The French, Wall notes, allocate 9 million euros to the circus each year. “The money is earmarked for a variety of functions,” continues Wall, “troupes, festivals, and other special events—but the largest chunk, roughly 40 percent, goes to support the National School, the crown jewel of their circus educational system and one of the most prestigious circus training grounds in the world.”
National Schools like those of France and Canada are the internationally renowned centers by which American circus schools like NECCA are measured.?
“The NEA [National Endowment for the Arts] just released a study that the circus economy is bigger than dance,” Wall tells me. But despite generating this financial interest, circus is still “poorly funded compared to theater and dance,” he adds, and is often not even a category on grant form applications.
Which poses a constant challenge for American circus schools like NECCA.
“Canada and the European Union have a much different policy for funding the arts,” says Smith. “More money, more support.”
“Health insurance is also a huge obstacle,” Smith continues. “In the U.S. it is linked to a full time job, whereas in other parts of the world it’s linked to residency status. It’s really hard to take time to create new works when it means you can’t be fully employed and are also paying $800 a month for health insurance.”
Still, for those drawn to circus—even Stateside—its charms can be hard to ignore.
Like the Smith sisters, Wall came to the circus somewhat by accident. “Growing up, I had no connection to the circus,” Wall writes in The Ordinary Acrobat. “My ancestors weren’t acrobats or wire-walkers; I’m aware of no Gypsy blood.”
But what began as a year-long experiment as an American circus student in France has become a full-blown lifestyle-altering, career-defining obsession.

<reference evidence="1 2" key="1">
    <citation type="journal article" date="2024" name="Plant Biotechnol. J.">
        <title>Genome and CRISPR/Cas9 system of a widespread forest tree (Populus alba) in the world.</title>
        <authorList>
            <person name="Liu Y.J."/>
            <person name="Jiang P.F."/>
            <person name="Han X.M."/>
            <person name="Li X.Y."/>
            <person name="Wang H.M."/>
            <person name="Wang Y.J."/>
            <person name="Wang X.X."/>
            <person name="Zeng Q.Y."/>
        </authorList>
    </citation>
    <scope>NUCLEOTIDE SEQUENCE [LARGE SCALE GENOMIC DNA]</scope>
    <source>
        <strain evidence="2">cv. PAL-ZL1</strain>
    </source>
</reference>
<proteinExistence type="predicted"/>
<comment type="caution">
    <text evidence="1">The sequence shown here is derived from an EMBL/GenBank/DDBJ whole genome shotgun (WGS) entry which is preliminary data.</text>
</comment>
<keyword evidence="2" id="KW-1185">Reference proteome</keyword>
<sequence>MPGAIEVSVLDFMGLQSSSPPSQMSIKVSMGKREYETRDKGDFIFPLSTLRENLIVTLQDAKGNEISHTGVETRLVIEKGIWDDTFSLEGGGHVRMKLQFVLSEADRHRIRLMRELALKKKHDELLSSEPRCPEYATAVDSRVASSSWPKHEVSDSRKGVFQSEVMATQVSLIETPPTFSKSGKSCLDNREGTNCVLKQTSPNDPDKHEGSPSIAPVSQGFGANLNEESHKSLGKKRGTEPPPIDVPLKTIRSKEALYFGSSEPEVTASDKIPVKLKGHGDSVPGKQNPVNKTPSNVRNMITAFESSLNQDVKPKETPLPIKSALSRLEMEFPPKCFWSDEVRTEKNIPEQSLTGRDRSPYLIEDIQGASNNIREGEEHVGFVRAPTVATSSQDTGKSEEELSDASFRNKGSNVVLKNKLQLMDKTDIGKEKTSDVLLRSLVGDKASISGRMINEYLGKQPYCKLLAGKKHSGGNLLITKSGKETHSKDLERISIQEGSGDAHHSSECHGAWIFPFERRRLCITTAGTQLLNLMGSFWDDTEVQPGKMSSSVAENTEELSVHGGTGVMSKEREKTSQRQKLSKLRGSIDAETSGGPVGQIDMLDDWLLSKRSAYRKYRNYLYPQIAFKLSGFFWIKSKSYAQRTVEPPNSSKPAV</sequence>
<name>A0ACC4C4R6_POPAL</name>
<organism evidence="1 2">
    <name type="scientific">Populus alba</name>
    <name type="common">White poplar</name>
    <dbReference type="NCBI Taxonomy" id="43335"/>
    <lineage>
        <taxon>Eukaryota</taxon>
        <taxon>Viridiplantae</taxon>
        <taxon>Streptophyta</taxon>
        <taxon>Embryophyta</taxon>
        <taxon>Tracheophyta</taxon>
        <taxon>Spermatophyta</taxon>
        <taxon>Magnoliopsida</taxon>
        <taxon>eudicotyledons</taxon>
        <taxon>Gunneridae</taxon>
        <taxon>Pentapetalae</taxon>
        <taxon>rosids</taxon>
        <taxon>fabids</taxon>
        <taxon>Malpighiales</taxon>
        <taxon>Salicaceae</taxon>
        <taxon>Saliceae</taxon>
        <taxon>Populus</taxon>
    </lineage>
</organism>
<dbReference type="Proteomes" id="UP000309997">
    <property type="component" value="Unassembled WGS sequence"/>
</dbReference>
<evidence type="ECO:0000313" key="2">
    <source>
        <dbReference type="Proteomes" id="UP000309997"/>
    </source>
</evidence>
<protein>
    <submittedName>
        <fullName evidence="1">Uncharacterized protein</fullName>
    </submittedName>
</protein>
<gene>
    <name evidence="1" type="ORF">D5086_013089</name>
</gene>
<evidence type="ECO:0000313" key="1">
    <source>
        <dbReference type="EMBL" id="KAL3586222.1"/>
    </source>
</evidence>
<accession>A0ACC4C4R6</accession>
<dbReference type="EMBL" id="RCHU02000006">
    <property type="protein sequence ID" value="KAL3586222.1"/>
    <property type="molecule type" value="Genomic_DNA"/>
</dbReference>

Through his work at Circus Now, Wall says he hopes circus will one day be as accepted as hip-hop, yoga, skateboarding, or surfing. Circus, he adds, provides a particular relationship with the world, of “feeling creative and being physical.”
Reflecting on my visit to NECCA while talking with Wall, the familiar phrase “running away to the circus” suddently seems rendered in a new light: not necessarily leaving conventional society, but joining a community dedicated to experiencing one’s existence and comprehending our world in a certain way.
I realize an increasing urge to juggle.
“Be careful,” Wall warns me, noticing my growing enthusiasm. “That’s just how I started.”
Earlier this year, the New England Center for Circus Arts purchased a three-acre plot a mile and a half north of downtown Brattleboro. Smith and Smith-Forchion intend to transform the open field into the future site of their school, which will include a world class performance center as well. Regular trapeze classes have been held at the field since the school’s ribbon-cutting ceremony in June.
“We’re like a teenager who wants to get a PhD,” Smith says of how quickly their school has progressed, and how much more they would like to be able to accomplish with it.
Standing in the hallway of the old mill building, Smith tells me of their plans while we look at the framed architectural drawings of the proposed site displayed on the wall. Their plan seems ambitious, but Elsie Smith and her sister have already created unique careers for themselves by thinking outside of the box, and following the muse of the circus.
“What’s your timeline?” I ask.
“2.5 million dollars,” she quips. “If we had the money, we could break ground tomorrow.”
Smith smiles gently, but her eyes seem to betray a stark seriousness.
Never bet against a trapeze artist.•